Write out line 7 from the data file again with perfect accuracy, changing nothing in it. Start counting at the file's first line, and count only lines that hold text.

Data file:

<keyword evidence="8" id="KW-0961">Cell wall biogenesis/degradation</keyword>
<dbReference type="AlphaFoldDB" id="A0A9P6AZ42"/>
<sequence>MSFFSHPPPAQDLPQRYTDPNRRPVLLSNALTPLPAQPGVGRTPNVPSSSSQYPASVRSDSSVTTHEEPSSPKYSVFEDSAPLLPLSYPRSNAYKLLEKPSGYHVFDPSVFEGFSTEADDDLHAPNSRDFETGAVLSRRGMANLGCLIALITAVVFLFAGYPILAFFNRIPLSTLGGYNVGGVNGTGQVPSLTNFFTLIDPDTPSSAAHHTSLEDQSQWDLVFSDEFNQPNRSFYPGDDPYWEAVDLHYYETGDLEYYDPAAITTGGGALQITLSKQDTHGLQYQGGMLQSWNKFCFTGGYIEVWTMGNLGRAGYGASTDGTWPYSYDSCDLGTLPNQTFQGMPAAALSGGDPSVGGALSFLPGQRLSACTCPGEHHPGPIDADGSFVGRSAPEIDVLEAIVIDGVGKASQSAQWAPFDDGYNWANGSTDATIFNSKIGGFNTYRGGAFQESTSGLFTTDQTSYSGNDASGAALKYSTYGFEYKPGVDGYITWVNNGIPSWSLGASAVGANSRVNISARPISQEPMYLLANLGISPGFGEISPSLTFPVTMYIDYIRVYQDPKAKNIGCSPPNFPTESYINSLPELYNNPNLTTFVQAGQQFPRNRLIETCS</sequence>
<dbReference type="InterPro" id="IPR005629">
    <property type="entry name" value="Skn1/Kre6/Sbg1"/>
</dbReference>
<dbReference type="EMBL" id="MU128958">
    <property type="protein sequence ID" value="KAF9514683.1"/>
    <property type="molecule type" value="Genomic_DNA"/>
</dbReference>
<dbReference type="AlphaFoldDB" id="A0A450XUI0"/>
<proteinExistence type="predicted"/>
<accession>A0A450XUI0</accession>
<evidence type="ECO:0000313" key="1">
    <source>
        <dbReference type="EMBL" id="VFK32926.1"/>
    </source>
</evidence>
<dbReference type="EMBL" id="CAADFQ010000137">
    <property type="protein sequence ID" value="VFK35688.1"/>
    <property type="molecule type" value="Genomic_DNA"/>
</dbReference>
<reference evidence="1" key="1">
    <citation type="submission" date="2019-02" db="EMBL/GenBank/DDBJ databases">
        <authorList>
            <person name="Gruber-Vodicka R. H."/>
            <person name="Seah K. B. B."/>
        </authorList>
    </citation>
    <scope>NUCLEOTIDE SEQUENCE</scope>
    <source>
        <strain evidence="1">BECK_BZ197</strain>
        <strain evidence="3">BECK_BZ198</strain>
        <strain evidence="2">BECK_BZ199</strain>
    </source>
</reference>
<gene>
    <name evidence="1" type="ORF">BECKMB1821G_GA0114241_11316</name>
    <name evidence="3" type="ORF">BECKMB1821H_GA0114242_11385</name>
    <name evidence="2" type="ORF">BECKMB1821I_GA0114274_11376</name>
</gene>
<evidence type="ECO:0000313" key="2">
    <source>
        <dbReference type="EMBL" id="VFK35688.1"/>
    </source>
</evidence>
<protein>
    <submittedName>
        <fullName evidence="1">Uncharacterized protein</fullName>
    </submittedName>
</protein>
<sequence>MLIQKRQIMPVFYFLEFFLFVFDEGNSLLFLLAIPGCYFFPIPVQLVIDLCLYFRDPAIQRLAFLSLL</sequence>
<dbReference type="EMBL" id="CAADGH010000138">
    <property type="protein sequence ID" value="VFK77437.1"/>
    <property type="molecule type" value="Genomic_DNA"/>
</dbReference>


<dbReference type="EMBL" id="MU128958">